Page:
Jones Marsh purchase near; Housing Trust applies for PUD

BAR HARBOR — If you hold your thumb and forefinger a half-inch apart, that’s how close officials of two non-profits say they are to reaching their fundraising goal of $450,000, the majority of which will be used to buy 60 acres of land at Jones Marsh near the head of Mount Desert Island.

Meanwhile, one of the organizations, Island Housing Trust (IHT), has applied to the Bar Harbor Planning Board for approval to build a Planned Unit Development (PUD) of 9 to 11 workforce-affordable houses on its half of the property.

Maine Coast Heritage Trust (MCHT) is buying the other half, which is mostly a peat bog and forested wetland, for permanent conservation. It is almost directly across Route 3 from the Mount Desert Oceanarium.

The entire 60 acres was purchased in 2016 for $300,000 by Conservation Limited Development LLC, a creation of MCHT. The plan has been for the LLC to sell the western half of the property to MCHT and the eastern half to IHT, provided enough of that 30 acres was found to be suitable for building a small neighborhood.

The $450,000 the two organizations are jointly raising will cover the purchase of the 60 acres and associated professional services, plus providing funds for MCHT’s ongoing management of its 30 acres.

“If we successfully acquire the property, we would begin to develop a management plan with stakeholder input,” said MCHT project manager Misha Mytar. “That way, we can learn more about what folks might like to see there and carefully consider how public use might fit with wildlife use.

“We anticipate making the property accessible for research and educational uses as well as some amount of low-impact recreation.”

Once the land purchase is finalized, IHT plans to start raising money to build the affordable housing neighborhood. Executive Director Alison Beane said the organization is still getting estimates on the cost, so no fundraising goal has been set.

She said most of the development will be near Route 3, at the front of the 30-acre parcel, which is just to the west of White Deer Circle.

“There are a lot of wetlands and vernal pools [on the property], so a lot of it isn’t developable,” she said. “We’re looking at doing nine houses, and then we can possibly go in farther and have an additional two houses.”

The Bar Harbor Planning Board has scheduled a site visit for 9 a.m. Aug. 10, to be followed by a “neighborhood meeting” in the Town Council chambers at the Municipal Building, where the owners of abutting property and other citizens may ask questions or comment on IHT’s application to build a PUD.

The purpose of a PUD, according to the town’s Land Use Ordinance (LUO), is to provide “an opportunity for residential subdivision developments on large tracts of land to embody the principles of clustering of dwelling units…reducing infrastructure needs and reducing negative impacts on the environment.”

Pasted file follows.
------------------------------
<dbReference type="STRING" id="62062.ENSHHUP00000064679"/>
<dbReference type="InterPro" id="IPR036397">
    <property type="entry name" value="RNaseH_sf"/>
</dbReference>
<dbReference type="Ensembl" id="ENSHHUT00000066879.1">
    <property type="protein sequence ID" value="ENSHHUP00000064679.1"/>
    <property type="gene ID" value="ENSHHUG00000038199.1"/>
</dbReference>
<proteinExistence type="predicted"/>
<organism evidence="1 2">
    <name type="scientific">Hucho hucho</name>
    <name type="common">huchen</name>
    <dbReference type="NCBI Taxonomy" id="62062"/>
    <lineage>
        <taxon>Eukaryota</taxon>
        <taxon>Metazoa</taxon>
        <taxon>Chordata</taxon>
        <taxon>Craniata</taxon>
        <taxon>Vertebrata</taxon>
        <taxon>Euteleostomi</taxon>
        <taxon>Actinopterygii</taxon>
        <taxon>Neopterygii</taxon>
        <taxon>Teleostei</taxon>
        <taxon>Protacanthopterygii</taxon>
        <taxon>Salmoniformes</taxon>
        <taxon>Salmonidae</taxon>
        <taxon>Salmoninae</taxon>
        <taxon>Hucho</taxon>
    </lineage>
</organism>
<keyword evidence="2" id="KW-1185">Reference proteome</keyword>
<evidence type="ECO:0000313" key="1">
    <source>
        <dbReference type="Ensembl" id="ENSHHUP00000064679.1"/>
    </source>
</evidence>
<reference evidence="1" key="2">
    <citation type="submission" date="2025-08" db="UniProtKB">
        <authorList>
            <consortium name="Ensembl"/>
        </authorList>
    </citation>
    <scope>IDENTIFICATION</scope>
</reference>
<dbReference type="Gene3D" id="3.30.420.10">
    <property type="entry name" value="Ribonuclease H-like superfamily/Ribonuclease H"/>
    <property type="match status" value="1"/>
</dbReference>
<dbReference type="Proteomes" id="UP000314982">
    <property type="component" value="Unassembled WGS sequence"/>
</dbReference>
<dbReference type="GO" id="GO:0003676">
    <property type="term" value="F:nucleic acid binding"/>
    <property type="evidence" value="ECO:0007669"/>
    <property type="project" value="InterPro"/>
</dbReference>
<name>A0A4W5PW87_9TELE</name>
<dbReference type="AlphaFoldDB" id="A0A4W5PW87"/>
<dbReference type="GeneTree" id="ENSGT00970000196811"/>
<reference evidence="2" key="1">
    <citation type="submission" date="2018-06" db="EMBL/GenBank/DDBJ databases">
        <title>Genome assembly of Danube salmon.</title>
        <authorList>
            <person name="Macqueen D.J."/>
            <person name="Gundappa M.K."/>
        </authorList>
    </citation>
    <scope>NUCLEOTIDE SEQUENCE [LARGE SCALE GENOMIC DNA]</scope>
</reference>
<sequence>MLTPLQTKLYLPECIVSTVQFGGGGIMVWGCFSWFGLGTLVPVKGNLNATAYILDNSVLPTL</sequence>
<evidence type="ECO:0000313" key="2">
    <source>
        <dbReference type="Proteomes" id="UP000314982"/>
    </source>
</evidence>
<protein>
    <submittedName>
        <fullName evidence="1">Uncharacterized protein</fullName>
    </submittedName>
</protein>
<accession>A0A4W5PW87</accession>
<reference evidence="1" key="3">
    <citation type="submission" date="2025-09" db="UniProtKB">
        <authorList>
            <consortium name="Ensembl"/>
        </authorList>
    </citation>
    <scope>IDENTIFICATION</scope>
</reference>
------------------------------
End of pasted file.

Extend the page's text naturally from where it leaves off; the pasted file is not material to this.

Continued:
The LUO also states that a PUD is offered “to seek development projects that include affordable housing…or follow the guidelines of low-impact development.”

People who buy homes in the proposed Jones Marsh neighborhood would have to be employed on MDI and have a household income below a certain threshold. The deed to the property would include an affordability covenant that limits the price for which it could be re-sold, in order to keep it within the financial reach of working families in the future.

The peat bog that is part of the 30 acres that MCHT is purchasing is adjacent to the salt marsh that extends inland from Thomas Bay. Mytar said its acquisition is part of MCHT’s initiative to protect undeveloped land surrounding Maine’s most important coastal marshes, which are considered vital “nurseries” for marine fisheries.

She said the Jones Marsh property will be a laboratory for studying the effects of sea level rise on salt marshes and surrounding land.

“We’re very excited about this transition zone between what is salt marsh now and what is a fresh water peat bog,” she said. “Researchers from the University of Maine have been on this property because they are interested in seeing, as the [ocean] water moves up and in, if the peat bog turns into salt marsh.”

The marsh itself is privately owned. But Mytar said it is effectively protected because nothing can be built on it.

“What we’re more interested in protecting is at the edge of the marsh,” she said. “By owning this interface, we can allow researchers to have permanent access.”

An article in a MCHT publication last year said that if undeveloped land around salt marshes can be protected, “marshes will have places to reestablish themselves tomorrow, keeping Maine’s fragile coastal ecosystems intact into the next century.”

Mytar said there are only three salt water marshes on MDI in addition to Jones Marsh. They are the Bass Harbor Marsh and the marshes at Northeast Creek and Babson Creek.

Dick Broom

Dick Broom

Reporter at Mount Desert Islander
Dick Broom covers the towns of Mount Desert and Southwest Harbor, Mount Desert Island High School and the school system board and superintendent's office. He enjoys hiking with his golden retriever and finding new places for her to swim. [email protected]

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